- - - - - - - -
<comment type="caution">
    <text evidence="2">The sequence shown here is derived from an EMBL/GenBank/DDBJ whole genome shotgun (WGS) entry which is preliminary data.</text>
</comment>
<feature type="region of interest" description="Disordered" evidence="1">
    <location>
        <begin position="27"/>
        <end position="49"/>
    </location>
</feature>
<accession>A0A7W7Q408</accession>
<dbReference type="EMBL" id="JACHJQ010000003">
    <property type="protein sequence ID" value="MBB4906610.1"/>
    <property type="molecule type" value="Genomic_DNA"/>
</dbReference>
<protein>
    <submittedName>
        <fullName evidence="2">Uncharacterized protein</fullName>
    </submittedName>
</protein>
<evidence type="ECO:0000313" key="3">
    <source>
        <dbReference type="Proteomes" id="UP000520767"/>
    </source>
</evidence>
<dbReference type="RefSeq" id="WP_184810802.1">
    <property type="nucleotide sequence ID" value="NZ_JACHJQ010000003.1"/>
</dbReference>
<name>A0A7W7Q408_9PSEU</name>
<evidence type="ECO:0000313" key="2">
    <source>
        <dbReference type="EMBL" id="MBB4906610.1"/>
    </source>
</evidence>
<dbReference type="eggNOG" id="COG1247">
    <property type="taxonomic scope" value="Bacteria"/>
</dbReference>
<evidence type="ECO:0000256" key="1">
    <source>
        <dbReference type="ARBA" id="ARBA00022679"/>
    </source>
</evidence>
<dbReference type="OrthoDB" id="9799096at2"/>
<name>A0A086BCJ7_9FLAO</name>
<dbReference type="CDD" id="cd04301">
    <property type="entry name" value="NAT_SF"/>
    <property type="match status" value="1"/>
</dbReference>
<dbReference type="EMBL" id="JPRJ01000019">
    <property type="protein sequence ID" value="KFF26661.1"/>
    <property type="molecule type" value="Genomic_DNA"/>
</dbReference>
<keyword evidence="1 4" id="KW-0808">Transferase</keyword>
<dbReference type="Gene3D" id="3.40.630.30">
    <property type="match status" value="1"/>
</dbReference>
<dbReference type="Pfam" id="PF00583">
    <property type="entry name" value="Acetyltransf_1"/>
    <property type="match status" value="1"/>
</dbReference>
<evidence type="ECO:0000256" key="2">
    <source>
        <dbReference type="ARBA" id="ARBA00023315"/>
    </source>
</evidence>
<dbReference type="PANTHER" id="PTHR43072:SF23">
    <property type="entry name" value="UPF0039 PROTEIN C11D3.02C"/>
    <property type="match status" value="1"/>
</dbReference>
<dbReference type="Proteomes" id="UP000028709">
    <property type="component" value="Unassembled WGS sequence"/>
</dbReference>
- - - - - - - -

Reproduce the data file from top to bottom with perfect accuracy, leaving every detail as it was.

<comment type="caution">
    <text evidence="2">The sequence shown here is derived from an EMBL/GenBank/DDBJ whole genome shotgun (WGS) entry which is preliminary data.</text>
</comment>
<feature type="region of interest" description="Disordered" evidence="1">
    <location>
        <begin position="27"/>
        <end position="49"/>
    </location>
</feature>
<accession>A0A7W7Q408</accession>
<dbReference type="EMBL" id="JACHJQ010000003">
    <property type="protein sequence ID" value="MBB4906610.1"/>
    <property type="molecule type" value="Genomic_DNA"/>
</dbReference>
<protein>
    <submittedName>
        <fullName evidence="2">Uncharacterized protein</fullName>
    </submittedName>
</protein>
<evidence type="ECO:0000313" key="3">
    <source>
        <dbReference type="Proteomes" id="UP000520767"/>
    </source>
</evidence>
<dbReference type="RefSeq" id="WP_184810802.1">
    <property type="nucleotide sequence ID" value="NZ_JACHJQ010000003.1"/>
</dbReference>
<name>A0A7W7Q408_9PSEU</name>
<evidence type="ECO:0000313" key="2">
    <source>
        <dbReference type="EMBL" id="MBB4906610.1"/>
    </source>
</evidence>
<dbReference type="eggNOG" id="COG1247">
    <property type="taxonomic scope" value="Bacteria"/>
</dbReference>
<evidence type="ECO:0000256" key="1">
    <source>
        <dbReference type="ARBA" id="ARBA00022679"/>
    </source>
</evidence>
<dbReference type="OrthoDB" id="9799096at2"/>
<name>A0A086BCJ7_9FLAO</name>
<dbReference type="CDD" id="cd04301">
    <property type="entry name" value="NAT_SF"/>
    <property type="match status" value="1"/>
</dbReference>
<dbReference type="EMBL" id="JPRJ01000019">
    <property type="protein sequence ID" value="KFF26661.1"/>
    <property type="molecule type" value="Genomic_DNA"/>
</dbReference>
<keyword evidence="1 4" id="KW-0808">Transferase</keyword>
<dbReference type="Gene3D" id="3.40.630.30">
    <property type="match status" value="1"/>
</dbReference>
<dbReference type="Pfam" id="PF00583">
    <property type="entry name" value="Acetyltransf_1"/>
    <property type="match status" value="1"/>
</dbReference>
<evidence type="ECO:0000256" key="2">
    <source>
        <dbReference type="ARBA" id="ARBA00023315"/>
    </source>
</evidence>
<dbReference type="PANTHER" id="PTHR43072:SF23">
    <property type="entry name" value="UPF0039 PROTEIN C11D3.02C"/>
    <property type="match status" value="1"/>
</dbReference>
<dbReference type="Proteomes" id="UP000028709">
    <property type="component" value="Unassembled WGS sequence"/>
</dbReference>